If you have developed an occupational disease or sustained a work-related injury, you may qualify to receive workers’ compensation benefits.
There are several steps in the process of filing a claim including preparation for filing an appeal, should that become necessary.
Seek medical treatment
If you suffer an on-the-job injury, you should seek immediate medical attention. Your well-being is a top priority, but, in terms of financial compensation, it is equally important to obtain a medical report that provides details about your injury and subsequent treatment.
Inform your supervisor
The next step is to inform your supervisor about the injury. You will probably do this verbally, but you should also provide notification in writing. This establishes an official record of the incident, your injury, diagnosis and treatment plan. Submit the written notice as soon as possible while the details associated with the injury are still fresh in your mind.
Complete the claim form
Your employer will likely provide you with a claim form to fill out, but if not, you can obtain one from the workers’ compensation board in Minnesota. You will provide information as to the type of injury you sustained, how it occurred and when and where it happened.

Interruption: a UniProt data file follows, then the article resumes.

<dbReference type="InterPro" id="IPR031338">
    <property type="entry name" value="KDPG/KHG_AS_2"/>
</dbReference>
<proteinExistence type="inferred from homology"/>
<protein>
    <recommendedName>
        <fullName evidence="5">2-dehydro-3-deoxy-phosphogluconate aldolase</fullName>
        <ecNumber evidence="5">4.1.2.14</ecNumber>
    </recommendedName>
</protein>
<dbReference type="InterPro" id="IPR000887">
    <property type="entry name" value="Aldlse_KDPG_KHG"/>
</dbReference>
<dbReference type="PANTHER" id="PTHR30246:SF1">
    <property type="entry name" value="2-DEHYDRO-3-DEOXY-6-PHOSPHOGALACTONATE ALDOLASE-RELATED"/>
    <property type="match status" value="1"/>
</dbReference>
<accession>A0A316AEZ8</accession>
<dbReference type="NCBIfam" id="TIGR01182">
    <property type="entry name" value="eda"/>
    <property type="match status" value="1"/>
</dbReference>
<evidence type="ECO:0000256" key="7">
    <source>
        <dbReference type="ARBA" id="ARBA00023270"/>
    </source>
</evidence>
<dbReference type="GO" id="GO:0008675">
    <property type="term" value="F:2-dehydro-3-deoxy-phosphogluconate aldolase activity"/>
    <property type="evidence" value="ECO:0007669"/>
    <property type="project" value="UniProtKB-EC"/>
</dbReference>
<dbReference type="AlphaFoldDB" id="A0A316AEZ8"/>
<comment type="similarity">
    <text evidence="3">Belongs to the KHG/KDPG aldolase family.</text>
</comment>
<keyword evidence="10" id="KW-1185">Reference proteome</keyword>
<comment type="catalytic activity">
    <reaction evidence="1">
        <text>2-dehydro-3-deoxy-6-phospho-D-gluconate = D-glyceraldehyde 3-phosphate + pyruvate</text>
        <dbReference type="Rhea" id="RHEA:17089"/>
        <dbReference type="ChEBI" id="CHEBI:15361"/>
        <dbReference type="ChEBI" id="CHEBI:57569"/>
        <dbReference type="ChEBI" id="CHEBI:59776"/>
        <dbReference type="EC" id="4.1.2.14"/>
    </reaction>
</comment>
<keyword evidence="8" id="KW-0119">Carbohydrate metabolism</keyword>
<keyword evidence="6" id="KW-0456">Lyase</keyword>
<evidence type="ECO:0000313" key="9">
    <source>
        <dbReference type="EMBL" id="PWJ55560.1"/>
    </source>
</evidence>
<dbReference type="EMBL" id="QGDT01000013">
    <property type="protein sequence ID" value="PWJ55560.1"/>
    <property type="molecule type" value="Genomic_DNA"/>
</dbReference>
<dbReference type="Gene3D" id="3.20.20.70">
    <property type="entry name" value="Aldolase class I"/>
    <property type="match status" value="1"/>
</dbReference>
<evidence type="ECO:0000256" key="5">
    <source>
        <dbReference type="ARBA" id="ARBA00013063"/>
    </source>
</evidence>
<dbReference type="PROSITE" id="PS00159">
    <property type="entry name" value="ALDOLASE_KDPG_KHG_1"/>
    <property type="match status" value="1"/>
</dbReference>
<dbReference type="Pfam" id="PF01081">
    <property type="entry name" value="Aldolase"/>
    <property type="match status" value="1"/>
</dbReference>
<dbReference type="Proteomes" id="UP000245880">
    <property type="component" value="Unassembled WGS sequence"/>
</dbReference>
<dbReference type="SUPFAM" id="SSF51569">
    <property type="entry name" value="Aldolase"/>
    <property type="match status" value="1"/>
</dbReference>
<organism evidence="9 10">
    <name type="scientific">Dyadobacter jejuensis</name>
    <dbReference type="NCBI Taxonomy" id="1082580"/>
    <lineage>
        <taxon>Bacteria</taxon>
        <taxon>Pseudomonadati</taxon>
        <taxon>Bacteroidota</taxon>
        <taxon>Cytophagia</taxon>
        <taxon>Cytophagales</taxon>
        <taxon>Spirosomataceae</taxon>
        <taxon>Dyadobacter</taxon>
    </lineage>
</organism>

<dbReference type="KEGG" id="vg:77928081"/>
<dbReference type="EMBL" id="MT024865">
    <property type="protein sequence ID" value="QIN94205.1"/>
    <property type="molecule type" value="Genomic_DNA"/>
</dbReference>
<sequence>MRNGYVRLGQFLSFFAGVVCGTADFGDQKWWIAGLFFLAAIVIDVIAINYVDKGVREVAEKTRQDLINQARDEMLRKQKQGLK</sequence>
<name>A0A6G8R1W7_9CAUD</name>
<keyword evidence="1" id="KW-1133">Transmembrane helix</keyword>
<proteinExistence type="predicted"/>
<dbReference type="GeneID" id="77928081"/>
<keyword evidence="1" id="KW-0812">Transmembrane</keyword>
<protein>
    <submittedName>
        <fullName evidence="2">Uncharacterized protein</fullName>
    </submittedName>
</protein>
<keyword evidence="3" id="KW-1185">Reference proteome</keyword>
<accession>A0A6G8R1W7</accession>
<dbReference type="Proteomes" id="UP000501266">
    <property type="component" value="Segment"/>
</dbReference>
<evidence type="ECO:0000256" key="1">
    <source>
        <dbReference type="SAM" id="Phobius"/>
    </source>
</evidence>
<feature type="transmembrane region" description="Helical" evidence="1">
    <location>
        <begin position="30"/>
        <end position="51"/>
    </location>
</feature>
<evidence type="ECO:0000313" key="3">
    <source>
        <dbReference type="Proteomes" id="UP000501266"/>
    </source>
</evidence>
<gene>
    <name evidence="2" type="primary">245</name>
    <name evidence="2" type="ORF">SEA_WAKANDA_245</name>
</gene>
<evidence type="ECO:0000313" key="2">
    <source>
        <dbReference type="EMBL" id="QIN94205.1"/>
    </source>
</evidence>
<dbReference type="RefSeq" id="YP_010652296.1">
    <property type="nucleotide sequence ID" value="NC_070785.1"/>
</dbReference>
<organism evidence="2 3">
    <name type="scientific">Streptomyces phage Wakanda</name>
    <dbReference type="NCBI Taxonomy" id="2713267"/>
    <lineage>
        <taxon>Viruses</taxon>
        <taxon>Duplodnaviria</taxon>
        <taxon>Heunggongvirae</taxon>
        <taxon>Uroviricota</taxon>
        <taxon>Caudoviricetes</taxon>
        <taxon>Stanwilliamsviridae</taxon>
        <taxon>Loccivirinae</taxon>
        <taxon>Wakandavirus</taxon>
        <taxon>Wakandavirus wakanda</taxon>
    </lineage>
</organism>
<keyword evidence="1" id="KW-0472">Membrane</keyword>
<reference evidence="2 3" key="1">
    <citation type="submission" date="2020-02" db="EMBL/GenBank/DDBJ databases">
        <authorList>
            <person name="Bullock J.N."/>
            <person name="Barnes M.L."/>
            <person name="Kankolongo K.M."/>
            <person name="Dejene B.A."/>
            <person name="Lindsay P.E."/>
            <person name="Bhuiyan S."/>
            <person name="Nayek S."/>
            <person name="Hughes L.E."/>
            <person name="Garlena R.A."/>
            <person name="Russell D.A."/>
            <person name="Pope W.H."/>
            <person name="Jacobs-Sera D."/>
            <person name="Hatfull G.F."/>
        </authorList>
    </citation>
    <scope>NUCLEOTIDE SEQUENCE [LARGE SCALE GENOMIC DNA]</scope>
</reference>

It is important to maintain records relating to your injury. Keep a journal about the cause of the injury, your diagnosis and treatment, and what effect the injury has on your work and normal activities. Keep all receipts for out-of-pocket expenses. If the insurer denies your claim — and this can happen — these records will provide important backup information when you file an appeal.
Anticipate receiving benefits
Once approved for workers’ compensation benefits, you will fit into one of several categories, such as temporary partial disability or permanent total disability. You can expect to receive benefits related to your injury and ongoing condition. Compensation might include coverage for current and future medical expenses, mobility assistive devices and even the cost of transportation if you require ongoing treatment.
The benefits will continue until you are able to work again or until your doctor determines that you have reached “maximum medical improvement.” If the injury results in permanent disability and MMI, you may qualify for lifetime benefits.